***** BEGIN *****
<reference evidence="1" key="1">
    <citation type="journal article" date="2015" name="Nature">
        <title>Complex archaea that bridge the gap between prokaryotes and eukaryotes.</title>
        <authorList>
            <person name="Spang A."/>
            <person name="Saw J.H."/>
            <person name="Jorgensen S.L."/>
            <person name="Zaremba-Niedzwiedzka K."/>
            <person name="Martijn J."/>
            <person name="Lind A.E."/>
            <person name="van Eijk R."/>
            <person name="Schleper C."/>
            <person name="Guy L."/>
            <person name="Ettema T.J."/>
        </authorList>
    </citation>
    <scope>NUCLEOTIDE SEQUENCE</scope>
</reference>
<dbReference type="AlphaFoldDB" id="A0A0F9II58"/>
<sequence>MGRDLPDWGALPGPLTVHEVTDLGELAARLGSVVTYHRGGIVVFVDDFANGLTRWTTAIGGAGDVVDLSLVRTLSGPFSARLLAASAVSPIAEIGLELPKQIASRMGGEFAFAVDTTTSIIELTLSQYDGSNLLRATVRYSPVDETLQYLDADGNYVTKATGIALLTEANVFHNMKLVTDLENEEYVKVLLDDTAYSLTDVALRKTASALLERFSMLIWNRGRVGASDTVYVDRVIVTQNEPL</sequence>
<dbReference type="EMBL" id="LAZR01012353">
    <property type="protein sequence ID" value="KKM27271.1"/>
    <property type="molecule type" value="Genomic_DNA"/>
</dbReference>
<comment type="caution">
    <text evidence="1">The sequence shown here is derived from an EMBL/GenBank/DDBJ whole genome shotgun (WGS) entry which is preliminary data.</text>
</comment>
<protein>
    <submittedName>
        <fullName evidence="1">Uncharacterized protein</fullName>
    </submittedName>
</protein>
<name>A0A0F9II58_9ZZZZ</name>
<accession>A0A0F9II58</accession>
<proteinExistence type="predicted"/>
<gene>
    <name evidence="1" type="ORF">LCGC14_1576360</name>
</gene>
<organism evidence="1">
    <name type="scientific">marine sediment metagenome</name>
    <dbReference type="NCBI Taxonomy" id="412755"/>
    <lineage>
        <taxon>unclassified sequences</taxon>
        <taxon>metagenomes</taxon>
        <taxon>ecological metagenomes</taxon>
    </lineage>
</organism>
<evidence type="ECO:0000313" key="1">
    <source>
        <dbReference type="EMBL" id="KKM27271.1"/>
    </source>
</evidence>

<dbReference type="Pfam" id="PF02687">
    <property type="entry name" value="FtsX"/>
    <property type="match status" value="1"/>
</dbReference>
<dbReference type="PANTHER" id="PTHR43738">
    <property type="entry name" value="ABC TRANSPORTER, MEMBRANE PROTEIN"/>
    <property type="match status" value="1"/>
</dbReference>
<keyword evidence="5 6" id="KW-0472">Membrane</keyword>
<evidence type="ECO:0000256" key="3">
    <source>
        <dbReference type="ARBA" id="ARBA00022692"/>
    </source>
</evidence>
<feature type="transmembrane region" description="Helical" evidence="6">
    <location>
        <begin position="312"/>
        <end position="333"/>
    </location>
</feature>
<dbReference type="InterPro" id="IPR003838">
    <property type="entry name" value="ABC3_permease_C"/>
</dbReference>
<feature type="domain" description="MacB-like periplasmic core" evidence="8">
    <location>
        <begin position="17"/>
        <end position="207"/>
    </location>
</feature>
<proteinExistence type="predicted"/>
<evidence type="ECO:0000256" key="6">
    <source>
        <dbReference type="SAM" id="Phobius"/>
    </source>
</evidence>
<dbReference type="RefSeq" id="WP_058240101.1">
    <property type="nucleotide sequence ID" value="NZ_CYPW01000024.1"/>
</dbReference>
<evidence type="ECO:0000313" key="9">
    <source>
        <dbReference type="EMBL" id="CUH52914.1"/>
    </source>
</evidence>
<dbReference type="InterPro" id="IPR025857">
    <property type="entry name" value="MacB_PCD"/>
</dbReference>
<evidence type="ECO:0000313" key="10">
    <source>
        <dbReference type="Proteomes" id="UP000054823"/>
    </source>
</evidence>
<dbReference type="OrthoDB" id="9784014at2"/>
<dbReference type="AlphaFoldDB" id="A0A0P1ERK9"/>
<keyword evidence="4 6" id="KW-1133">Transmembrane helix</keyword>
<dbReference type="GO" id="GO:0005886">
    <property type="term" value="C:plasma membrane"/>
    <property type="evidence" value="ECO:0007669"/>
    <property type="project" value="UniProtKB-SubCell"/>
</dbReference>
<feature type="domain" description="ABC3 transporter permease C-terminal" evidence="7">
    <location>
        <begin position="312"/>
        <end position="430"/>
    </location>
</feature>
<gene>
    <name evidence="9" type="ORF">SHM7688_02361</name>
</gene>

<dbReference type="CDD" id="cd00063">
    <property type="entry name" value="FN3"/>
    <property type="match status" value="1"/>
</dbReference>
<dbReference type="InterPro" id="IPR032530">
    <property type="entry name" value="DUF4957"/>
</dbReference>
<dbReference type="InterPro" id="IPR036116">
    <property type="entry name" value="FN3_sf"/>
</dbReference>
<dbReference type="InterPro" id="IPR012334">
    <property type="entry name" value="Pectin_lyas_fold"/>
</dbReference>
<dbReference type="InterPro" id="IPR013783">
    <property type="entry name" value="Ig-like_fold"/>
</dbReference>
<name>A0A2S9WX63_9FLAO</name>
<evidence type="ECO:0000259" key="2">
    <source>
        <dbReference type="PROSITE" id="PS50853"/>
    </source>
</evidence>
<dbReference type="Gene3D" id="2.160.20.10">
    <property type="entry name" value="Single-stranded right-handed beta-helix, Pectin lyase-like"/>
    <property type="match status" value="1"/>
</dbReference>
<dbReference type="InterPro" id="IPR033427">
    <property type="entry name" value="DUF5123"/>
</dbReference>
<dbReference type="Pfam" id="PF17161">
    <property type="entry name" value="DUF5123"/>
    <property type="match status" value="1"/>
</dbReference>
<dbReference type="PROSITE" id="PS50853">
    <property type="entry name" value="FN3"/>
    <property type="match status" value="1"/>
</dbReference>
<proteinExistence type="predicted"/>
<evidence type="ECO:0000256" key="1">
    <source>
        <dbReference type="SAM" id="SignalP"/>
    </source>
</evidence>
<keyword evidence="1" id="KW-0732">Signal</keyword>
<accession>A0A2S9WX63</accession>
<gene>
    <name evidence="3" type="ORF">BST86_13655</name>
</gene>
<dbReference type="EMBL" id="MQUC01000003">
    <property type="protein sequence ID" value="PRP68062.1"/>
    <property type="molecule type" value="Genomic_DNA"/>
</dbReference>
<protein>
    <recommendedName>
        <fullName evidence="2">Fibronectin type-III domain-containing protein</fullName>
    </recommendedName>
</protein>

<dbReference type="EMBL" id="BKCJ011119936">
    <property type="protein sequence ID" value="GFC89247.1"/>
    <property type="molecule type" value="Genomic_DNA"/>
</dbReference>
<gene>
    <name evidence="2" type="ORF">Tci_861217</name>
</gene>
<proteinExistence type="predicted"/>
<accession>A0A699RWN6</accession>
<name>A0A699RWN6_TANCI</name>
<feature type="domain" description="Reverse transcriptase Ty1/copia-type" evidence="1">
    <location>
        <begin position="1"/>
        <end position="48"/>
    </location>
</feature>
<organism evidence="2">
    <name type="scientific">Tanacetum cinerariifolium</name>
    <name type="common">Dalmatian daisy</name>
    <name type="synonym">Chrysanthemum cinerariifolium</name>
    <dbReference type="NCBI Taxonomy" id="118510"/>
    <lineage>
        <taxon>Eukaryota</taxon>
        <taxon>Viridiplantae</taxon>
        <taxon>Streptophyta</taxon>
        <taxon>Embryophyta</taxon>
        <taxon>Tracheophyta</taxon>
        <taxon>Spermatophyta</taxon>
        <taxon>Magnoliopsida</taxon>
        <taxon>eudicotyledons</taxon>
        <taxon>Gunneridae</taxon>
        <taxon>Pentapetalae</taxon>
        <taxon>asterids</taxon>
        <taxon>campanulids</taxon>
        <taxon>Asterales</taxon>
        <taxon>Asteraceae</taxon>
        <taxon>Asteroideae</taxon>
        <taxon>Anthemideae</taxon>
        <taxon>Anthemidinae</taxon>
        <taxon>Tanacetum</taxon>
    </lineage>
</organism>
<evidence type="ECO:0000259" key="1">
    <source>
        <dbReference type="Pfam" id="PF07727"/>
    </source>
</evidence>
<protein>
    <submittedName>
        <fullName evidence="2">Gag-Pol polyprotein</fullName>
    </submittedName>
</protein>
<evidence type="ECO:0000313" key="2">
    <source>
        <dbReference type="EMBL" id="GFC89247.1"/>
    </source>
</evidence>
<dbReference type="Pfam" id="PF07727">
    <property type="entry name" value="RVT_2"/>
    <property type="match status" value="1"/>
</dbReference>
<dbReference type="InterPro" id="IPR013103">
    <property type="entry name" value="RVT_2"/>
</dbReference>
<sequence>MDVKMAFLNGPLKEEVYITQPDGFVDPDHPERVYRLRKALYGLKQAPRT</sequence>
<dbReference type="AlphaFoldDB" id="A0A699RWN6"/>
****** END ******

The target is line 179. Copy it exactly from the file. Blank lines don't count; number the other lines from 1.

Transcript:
    <property type="protein sequence ID" value="GFC89247.1"/>